Going from 20” to 17” rims - how did highway handling change?

Slaphitter

Member
My Sahara 4xe has the stock 20” rims, 275/55r20, with the factory all-season rubber. The look is obviously not classic Jeep, although I don’t dislike the look. But I am considering changing it to 17” rims and all-terrain rubber both for the looks and for the practical benefits when I occasionally go off-road. But here is the question.

Compared to the TJ I had 25 years ago, I am really, really impressed with the road manners of this Jeep. I am pretty sure that thin (ish) sidewalls and street tires play a meaningful role in that. Has anyone made the change from 20s to 17s, and what affect did you notice at highway speeds? Significantly more squishy or wobbly? Steering less precise?
 

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wayoflife

Administrator
Staff member
More sidewall can potentially compromise handling but not necessarily. And, you have to keep in mind that 17" is a lot wider than the 15" wheels that were on your TJ. If it's a real concern, make sure to run load range D or E tires and you will not have the "squishy or wobbly" feel that you're thinking you might have. However, a load range C will provide a more comfortable ride, especially ON pavement.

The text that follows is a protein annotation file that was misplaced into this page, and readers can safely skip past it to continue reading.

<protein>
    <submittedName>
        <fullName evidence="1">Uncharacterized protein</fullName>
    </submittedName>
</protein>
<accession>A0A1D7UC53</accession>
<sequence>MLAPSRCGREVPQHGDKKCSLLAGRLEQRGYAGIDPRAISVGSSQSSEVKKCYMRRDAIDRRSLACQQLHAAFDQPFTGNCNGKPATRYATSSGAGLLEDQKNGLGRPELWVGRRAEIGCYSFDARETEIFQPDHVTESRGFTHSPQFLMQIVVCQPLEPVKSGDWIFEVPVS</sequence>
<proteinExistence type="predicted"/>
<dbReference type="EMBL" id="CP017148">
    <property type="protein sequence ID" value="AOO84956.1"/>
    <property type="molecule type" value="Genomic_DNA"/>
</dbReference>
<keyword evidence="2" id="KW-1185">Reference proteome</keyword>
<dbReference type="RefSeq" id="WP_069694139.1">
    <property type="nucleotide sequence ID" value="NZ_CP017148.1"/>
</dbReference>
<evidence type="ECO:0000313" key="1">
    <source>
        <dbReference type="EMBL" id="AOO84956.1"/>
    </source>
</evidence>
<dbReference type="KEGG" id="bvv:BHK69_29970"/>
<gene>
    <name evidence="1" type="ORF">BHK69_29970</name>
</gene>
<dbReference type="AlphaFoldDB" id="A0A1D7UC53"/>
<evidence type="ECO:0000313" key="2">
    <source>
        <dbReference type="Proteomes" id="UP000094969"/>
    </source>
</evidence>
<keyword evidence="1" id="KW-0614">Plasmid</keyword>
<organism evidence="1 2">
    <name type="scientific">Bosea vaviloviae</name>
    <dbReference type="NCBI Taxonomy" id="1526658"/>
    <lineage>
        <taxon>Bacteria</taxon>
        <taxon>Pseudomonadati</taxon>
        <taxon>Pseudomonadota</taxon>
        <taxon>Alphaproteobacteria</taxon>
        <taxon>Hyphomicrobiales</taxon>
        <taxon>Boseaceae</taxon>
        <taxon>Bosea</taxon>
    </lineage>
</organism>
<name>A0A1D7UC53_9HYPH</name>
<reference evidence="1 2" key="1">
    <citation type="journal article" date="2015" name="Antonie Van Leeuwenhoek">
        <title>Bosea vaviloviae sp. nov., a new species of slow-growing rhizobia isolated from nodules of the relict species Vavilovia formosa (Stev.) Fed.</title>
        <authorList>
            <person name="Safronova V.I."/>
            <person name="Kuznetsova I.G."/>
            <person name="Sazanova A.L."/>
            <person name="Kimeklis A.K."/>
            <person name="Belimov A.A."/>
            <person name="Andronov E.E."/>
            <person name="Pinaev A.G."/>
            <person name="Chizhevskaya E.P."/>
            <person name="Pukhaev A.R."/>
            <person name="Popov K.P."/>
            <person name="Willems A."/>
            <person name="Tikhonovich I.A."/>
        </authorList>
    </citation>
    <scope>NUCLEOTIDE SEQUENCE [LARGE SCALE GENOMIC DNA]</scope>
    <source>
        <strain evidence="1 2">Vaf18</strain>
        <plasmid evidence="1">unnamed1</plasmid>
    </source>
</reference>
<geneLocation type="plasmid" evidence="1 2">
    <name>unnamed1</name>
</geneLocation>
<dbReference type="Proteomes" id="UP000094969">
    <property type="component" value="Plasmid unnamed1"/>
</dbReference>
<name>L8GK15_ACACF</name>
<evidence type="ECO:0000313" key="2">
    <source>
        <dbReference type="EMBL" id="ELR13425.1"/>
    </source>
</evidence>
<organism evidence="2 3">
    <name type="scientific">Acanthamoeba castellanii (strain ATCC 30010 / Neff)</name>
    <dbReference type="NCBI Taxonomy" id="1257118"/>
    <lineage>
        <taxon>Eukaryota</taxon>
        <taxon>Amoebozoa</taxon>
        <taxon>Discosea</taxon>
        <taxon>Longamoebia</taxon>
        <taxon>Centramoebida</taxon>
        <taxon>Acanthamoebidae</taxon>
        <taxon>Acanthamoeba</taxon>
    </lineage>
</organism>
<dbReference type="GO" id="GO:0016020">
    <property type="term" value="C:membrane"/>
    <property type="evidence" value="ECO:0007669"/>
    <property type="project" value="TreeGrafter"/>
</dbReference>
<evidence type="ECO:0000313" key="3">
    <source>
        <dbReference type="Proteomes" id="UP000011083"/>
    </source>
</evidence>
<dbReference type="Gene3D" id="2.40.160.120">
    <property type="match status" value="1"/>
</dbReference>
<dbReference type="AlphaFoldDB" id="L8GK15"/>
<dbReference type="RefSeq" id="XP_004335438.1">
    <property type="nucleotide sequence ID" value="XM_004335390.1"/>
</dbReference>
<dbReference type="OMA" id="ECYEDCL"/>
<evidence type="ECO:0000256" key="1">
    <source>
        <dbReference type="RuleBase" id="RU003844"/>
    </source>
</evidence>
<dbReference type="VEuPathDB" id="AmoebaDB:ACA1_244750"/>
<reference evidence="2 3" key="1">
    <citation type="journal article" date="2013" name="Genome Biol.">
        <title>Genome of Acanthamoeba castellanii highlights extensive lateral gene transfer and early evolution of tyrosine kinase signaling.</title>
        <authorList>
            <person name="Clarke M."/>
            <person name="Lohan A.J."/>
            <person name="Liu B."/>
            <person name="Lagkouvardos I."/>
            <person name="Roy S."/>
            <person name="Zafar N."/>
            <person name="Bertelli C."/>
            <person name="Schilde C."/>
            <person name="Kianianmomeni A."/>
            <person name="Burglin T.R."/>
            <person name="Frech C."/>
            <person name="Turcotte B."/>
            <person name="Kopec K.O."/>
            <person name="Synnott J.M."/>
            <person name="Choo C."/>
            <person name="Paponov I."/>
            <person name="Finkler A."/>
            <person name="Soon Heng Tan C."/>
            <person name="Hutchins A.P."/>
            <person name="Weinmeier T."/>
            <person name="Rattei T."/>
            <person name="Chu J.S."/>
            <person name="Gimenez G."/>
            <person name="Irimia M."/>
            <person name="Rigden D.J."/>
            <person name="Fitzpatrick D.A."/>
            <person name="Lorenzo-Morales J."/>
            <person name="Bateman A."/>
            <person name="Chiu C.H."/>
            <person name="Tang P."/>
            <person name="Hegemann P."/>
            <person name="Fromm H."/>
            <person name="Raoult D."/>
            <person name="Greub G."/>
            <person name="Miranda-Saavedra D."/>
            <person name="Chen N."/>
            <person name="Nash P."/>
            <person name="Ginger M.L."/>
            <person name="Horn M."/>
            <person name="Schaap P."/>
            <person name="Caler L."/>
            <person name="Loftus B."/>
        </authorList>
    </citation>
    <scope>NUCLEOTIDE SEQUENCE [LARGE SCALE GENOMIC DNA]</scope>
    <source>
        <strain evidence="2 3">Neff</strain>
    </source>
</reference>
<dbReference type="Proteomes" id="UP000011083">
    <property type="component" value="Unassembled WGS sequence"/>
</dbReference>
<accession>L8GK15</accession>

Slaphitter

Member
Ah, the load range is an interesting point. I assume it also has an inverse effect on how much you can air down. stiffer sidewalls = lower safe air pressure?
 

kevman65

Active Member
The beauty of having a 17" wheel with taller tires is the fact you have more adjustability.

You can play with the air in the tires to tune your ride comfort. Going on a trip and fully loaded, air up to stiffen the tires. Putting around town near empty, air down for a more cushioned ride.
Your tires are your first suspension part. Get them set right and you take the harshness out of the ride.
 
The beauty of having a 17" wheel with taller tires is the fact you have more adjustability.

You can play with the air in the tires to tune your ride comfort. Going on a trip and fully loaded, air up to stiffen the tires. Putting around town near empty, air down for a more cushioned ride.
Your tires are your first suspension part. Get them set right and you take the harshness out of the ride.
This^^^

A lot of people overlook that the tires are what take the first hit, and by a pretty considerable amount too. Definitely would allow for more fine tuning if you went with 17s so you don't have to always run a higher pressure like 38 psi (Believe that's what your door says) to ensure those smaller tires on bigger wheels wear evenly with what little sidewall they have.

Definitely remember to consider load rating as well, E or D is gonna wear more evenly but C is gonna ride slightly better since it's softer.
 
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